Several communities in Southeast Alaska lost ferry service this winter when the Alaska Marine Highway System docked the M/V Leconte for expensive repairs.
Some elected officials and advocacy groups in Southeast are pushing the state to deploy the M/V Tazlina to make up for the reduced sailings.
The Leconte and the Aurora were scheduled to provide winter ferry service to several communities in Southeast Alaska this year. Both are docked while the Alaska Marine Highway System assesses repair costs for the ships. That leaves Haines and Skagway with only one ferry a week and several communities in Southeast with no ferry service over the winter.
Rep. Sara Hannan of House District 33 said that is not acceptable.
“We need to have something else functional while those vessels are offline,” Hannan said. “We got boats in drydock because we’ve decided that they’re too expensive to operate or they’re not ready to be in service.”
The Tazlina is one of two new Alaska Class ferries that aren’t running right now. AMHS pulled the Tazlina from service this winter in order to equip it with new side doors. The state is still negotiating the contract to complete that work.
The Haines Chamber of Commerce, the Haines Economic Development Corporation and the mayors of both Haines and Skagway think the project should be postponed. They wrote letters to the Alaska Marine Highway System requesting that it deploy the Tazlina this winter to make up for service reductions.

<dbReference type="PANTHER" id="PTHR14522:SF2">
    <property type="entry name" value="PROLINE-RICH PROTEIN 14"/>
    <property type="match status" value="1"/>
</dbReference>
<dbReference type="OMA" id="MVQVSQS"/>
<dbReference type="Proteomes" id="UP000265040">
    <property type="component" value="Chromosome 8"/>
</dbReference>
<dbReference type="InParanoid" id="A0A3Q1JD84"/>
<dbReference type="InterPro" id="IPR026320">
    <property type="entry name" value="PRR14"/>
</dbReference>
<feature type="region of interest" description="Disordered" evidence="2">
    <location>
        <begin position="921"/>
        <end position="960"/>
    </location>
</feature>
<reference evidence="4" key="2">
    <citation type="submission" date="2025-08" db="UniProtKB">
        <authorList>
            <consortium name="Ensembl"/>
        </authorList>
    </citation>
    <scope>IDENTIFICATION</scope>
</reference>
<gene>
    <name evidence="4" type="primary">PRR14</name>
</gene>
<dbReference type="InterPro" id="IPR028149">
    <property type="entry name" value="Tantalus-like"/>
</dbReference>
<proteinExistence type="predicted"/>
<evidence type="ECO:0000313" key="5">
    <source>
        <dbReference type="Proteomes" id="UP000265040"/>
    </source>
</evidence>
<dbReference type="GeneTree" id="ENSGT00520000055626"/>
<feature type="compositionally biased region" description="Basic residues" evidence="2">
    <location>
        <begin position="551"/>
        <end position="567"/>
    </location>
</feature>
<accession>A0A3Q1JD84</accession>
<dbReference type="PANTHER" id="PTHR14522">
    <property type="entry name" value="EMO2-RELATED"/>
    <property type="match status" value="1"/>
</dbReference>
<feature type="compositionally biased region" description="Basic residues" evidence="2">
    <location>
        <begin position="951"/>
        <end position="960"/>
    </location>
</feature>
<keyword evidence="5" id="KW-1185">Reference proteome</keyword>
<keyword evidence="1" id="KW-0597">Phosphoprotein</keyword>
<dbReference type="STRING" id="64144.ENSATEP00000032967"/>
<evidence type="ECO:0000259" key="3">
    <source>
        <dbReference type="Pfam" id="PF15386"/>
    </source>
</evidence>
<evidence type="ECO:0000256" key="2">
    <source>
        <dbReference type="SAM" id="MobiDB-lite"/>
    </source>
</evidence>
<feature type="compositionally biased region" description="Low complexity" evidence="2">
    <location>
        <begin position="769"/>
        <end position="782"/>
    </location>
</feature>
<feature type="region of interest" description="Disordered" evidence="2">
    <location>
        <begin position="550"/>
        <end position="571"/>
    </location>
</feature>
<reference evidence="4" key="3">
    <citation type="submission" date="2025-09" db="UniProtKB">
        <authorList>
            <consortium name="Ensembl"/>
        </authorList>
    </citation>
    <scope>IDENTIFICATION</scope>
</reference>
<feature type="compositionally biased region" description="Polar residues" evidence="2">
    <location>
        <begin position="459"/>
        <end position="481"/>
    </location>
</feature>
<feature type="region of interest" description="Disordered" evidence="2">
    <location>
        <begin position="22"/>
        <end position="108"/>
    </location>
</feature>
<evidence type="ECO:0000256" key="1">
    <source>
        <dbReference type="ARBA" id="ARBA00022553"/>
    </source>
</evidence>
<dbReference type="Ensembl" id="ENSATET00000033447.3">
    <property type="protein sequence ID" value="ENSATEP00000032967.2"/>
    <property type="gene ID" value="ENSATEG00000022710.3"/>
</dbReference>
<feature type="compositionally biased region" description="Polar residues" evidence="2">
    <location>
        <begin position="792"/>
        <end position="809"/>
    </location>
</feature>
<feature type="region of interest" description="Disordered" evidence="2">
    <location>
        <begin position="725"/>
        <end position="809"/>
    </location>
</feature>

Haines Economic Development Corporation Executive Director Margaret Friedenauer said that it’s a cost-effective solution to make up for lost sailings.
“Since we understand it costs less to operate than the Leconte, we thought that was a very good option,” Friedenauer said. “Bringing the Tazlina back online, delaying that capital improvement project with the doors to fill in some of the schedule left empty by the Leconte and just the winter schedule in general.”
While the Tazlina could step in to serve some communities in Southeast, it can’t tie up to the docks in some smaller communities like Angoon, Tenakee Springs or Pelican. There are no ferry trips to those communities scheduled this winter.
State Sen. Jesse Kiehl said he would still like AMHS to deploy the Tazlina even if it can’t serve all the communities affected by service reductions.
“If it’s no boat, or a boat to most communities, it’s not a tough choice,” Kiehl said.
The Alaska Marine Highway System’s budget was cut by about half this year. Senator Kiehl said that makes it difficult to mitigate disruptions in service caused by an aging fleet of ships.
“The marine highway is trying to run on the barest of bare-bones budgets, and the assumption built into that budget is that everything will go right,” Kiehl said. “That leaves no buffer when things go wrong.”
Sam Dapcevich, the public information officer for AMHS, said officials are exploring options for service. He said the timing of the Tazlina’s side door project needs to be taken into account.
Dapcevich said AMHS will not make any decisions about bringing ships back online until officials know the cost of the repairs for the Aurora. Those estimates are expected by Nov. 15.